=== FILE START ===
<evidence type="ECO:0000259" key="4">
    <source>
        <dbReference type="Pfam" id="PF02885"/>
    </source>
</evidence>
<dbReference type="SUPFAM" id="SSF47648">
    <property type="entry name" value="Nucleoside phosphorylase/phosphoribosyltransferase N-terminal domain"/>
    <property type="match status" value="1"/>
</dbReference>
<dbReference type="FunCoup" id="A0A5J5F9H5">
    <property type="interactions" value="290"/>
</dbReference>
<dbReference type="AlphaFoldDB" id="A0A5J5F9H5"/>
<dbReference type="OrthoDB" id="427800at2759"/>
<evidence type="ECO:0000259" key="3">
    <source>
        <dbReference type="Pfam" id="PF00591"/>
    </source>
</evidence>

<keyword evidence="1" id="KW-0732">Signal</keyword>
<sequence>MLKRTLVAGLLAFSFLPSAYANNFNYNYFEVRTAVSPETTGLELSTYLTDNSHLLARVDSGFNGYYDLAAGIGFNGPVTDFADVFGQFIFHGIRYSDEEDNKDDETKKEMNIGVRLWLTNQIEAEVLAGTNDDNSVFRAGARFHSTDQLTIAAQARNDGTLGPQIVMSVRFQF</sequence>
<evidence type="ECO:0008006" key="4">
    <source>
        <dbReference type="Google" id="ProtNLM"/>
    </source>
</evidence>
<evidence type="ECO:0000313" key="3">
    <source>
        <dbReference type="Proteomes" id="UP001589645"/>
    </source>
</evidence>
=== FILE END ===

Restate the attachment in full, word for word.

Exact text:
<evidence type="ECO:0000259" key="4">
    <source>
        <dbReference type="Pfam" id="PF02885"/>
    </source>
</evidence>
<dbReference type="SUPFAM" id="SSF47648">
    <property type="entry name" value="Nucleoside phosphorylase/phosphoribosyltransferase N-terminal domain"/>
    <property type="match status" value="1"/>
</dbReference>
<dbReference type="FunCoup" id="A0A5J5F9H5">
    <property type="interactions" value="290"/>
</dbReference>
<dbReference type="AlphaFoldDB" id="A0A5J5F9H5"/>
<dbReference type="OrthoDB" id="427800at2759"/>
<evidence type="ECO:0000259" key="3">
    <source>
        <dbReference type="Pfam" id="PF00591"/>
    </source>
</evidence>

<keyword evidence="1" id="KW-0732">Signal</keyword>
<sequence>MLKRTLVAGLLAFSFLPSAYANNFNYNYFEVRTAVSPETTGLELSTYLTDNSHLLARVDSGFNGYYDLAAGIGFNGPVTDFADVFGQFIFHGIRYSDEEDNKDDETKKEMNIGVRLWLTNQIEAEVLAGTNDDNSVFRAGARFHSTDQLTIAAQARNDGTLGPQIVMSVRFQF</sequence>
<evidence type="ECO:0008006" key="4">
    <source>
        <dbReference type="Google" id="ProtNLM"/>
    </source>
</evidence>
<evidence type="ECO:0000313" key="3">
    <source>
        <dbReference type="Proteomes" id="UP001589645"/>
    </source>
</evidence>